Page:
Two candidates who narrowly lost primary races in Starr County, Texas, earlier this week have alleged that irregularities in early and absentee voting may have cost them the race, according to a story in the McAllen, Texas, Monitor. One of these candidates (David Porras) lost by 55 votes, while the other (Dave “Chachi” Jones) lost by 300 votes, of the nearly 6,900 votes cast in Tuesday’s primary.
Here are the allegations that were reported on in this story.
Porras and Jones had campaigned together for their respective races, as had Maldonado and Garcia. They won based on the number of ballots cast at polling stations in early voting and on Election Day but garnered less than half the number of mail-in ballots Maldonado and Garcia received.
Jones, who works as a private investigator for a bail-bond service, said he was suspicious because he had helped more than 600 people — most of them elderly — request mail-in ballots but the elections department listed just 253 of those ballots in its official tally.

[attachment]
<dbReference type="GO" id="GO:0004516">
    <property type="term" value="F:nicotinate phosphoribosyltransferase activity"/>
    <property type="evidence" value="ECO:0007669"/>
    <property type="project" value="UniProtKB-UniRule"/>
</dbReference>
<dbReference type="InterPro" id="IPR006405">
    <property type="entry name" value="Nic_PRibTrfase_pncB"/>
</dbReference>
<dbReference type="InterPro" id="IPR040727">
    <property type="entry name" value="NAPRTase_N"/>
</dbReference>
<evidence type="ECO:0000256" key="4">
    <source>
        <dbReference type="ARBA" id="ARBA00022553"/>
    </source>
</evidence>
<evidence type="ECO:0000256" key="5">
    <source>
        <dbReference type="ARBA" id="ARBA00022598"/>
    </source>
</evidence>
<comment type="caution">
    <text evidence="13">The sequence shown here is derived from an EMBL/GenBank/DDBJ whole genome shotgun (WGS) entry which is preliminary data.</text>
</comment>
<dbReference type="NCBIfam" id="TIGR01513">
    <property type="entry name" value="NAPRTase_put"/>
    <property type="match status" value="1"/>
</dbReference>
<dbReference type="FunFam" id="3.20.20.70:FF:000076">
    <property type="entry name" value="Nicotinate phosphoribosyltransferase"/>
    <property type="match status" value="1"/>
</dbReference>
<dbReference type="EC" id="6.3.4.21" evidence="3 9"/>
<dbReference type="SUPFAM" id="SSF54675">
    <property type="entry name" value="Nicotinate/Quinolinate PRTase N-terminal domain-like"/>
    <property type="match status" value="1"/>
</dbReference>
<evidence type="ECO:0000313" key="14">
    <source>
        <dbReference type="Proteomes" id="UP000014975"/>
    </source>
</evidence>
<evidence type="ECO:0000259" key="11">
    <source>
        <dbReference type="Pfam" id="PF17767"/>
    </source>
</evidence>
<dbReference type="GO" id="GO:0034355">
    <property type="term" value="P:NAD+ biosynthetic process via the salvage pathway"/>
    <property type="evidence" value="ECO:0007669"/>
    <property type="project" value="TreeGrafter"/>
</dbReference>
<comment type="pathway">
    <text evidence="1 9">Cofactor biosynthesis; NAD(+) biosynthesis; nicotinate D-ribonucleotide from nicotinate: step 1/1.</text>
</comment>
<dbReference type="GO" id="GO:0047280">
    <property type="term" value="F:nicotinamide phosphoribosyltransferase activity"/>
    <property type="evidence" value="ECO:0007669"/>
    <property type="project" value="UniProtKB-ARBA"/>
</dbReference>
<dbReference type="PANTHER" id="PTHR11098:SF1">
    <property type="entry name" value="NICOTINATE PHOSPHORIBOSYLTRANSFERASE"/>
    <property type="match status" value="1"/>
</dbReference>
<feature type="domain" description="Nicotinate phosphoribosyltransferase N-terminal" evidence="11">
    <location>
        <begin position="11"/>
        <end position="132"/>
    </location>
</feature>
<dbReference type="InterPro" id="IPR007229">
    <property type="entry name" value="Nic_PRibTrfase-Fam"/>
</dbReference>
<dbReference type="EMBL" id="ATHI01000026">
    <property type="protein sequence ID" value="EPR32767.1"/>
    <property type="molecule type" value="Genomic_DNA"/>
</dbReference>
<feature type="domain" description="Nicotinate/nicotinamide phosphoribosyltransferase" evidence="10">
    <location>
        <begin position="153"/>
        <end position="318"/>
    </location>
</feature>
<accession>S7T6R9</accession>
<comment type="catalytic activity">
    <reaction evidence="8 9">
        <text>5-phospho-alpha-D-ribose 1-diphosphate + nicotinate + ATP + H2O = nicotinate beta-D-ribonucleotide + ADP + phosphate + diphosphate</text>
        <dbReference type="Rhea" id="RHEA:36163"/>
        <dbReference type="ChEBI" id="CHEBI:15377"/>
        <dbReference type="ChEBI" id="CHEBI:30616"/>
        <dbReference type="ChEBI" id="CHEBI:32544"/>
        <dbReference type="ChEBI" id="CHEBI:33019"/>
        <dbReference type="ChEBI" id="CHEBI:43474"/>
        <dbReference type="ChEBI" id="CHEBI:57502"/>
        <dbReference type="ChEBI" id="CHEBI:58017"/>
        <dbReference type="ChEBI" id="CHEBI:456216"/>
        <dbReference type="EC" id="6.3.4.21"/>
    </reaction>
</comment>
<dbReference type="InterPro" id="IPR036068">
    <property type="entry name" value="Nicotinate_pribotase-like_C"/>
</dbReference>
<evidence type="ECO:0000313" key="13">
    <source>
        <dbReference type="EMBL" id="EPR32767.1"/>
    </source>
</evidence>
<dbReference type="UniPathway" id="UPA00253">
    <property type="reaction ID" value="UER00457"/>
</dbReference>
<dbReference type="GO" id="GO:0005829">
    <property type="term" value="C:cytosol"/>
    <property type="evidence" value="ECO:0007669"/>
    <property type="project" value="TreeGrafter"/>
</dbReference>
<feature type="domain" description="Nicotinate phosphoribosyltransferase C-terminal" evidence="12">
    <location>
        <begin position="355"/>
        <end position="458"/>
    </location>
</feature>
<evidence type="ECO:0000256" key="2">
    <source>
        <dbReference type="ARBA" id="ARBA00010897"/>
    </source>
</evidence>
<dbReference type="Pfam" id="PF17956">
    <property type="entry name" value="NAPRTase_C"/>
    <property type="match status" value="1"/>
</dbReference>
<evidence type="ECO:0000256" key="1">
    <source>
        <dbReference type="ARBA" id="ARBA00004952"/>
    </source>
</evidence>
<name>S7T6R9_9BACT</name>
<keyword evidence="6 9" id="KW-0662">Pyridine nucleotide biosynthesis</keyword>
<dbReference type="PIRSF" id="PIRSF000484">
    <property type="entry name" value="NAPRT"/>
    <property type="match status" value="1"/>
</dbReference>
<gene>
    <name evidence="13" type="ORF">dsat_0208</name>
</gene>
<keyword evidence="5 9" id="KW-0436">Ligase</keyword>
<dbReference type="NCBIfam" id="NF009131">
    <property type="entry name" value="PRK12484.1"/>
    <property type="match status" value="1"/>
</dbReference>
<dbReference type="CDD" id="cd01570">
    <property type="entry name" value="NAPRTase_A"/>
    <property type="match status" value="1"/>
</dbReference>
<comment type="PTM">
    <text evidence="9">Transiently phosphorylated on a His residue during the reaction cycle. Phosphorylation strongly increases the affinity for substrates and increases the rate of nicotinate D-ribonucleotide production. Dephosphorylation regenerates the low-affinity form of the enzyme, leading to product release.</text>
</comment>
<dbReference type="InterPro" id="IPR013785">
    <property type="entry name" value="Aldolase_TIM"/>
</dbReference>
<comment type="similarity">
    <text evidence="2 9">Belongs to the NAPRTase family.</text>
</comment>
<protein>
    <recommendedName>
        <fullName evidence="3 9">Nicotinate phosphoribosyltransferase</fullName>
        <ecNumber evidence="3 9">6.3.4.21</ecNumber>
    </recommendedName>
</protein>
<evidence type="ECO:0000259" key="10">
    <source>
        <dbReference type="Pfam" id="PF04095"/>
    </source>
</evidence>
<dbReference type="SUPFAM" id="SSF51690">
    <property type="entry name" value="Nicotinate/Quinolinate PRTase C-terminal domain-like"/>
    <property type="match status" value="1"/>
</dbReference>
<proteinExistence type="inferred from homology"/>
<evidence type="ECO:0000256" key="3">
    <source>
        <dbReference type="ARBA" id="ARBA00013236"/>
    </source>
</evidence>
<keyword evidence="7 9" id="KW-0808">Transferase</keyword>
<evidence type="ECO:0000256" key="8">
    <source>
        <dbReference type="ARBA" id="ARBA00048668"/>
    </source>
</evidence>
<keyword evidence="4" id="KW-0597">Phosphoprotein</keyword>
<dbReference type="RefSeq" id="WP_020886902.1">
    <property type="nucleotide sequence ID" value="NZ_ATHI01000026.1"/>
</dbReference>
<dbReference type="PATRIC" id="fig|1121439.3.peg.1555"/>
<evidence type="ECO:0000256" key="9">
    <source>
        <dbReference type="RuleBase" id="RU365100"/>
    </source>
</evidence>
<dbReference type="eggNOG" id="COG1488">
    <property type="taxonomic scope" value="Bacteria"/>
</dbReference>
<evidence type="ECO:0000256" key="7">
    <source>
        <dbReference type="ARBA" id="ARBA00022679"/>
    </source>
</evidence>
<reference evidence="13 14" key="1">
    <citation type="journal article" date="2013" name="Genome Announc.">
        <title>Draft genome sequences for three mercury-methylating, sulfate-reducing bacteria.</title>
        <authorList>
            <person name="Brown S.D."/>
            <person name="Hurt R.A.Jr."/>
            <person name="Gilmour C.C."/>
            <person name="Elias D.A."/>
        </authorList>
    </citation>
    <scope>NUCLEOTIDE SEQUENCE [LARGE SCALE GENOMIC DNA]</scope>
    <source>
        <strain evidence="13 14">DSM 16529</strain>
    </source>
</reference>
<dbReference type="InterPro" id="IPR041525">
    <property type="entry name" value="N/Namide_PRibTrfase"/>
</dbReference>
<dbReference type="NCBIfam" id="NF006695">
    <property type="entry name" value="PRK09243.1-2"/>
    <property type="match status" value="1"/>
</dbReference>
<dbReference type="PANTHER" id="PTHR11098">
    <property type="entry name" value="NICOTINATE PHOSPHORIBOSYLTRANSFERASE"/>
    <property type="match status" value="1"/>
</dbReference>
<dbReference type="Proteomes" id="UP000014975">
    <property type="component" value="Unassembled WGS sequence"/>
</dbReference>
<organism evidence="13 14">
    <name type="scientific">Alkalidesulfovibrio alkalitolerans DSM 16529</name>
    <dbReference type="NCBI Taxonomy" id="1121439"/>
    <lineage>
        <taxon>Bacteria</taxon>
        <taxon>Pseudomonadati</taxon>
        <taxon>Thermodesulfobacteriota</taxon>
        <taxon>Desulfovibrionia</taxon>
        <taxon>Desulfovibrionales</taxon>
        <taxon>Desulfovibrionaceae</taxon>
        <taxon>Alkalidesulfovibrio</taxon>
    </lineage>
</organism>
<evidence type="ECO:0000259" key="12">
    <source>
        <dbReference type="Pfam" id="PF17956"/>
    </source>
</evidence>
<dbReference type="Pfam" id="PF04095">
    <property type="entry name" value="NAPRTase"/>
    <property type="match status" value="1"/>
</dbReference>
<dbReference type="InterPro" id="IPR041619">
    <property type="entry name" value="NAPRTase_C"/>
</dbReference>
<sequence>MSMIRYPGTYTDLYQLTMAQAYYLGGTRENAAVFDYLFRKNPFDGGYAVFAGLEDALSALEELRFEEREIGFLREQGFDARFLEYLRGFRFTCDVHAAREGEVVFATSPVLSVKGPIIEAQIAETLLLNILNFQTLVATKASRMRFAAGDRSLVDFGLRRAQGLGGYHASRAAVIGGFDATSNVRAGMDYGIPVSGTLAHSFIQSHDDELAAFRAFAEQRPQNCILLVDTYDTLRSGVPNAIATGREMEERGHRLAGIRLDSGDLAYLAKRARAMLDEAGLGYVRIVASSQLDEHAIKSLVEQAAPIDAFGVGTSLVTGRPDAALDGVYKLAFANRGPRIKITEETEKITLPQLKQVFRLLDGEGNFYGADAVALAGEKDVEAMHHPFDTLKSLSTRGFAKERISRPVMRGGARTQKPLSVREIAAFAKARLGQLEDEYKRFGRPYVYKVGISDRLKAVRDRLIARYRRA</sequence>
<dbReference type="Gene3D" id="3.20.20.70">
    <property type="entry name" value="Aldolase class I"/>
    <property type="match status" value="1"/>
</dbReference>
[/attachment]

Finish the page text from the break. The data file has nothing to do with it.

“I know for a fact that I assisted more than 253 people,” he said. “The numbers that I have and the numbers they counted don’t match.”
Interestingly, these losing candidates don’t seem to think that the local recount will resolve the election in their favor:
The logistics of the recount are yet to be determined. Both Porras and Jones said they didn’t expect the recount to vindicate them but had asked for it because it as a precursor to challenging the entire election with the Texas Attorney General’s office — their likely next step, they said.
This goes back to something that Thad wrote about on March 4th; he is running a project that is going to collect and analyze information from every state’s election code about their rules and regulations for ballot counting and recounting. I do have a volume on my desk that is about three inches thick, that has the entire body of Texas election law in it, and it will be exciting when Thad’s project is complete and we will have a more analytic understanding of of these aspects of state election code vary across the states, and how the count/recount procedures may be related to measures of the performance of a state’s election system.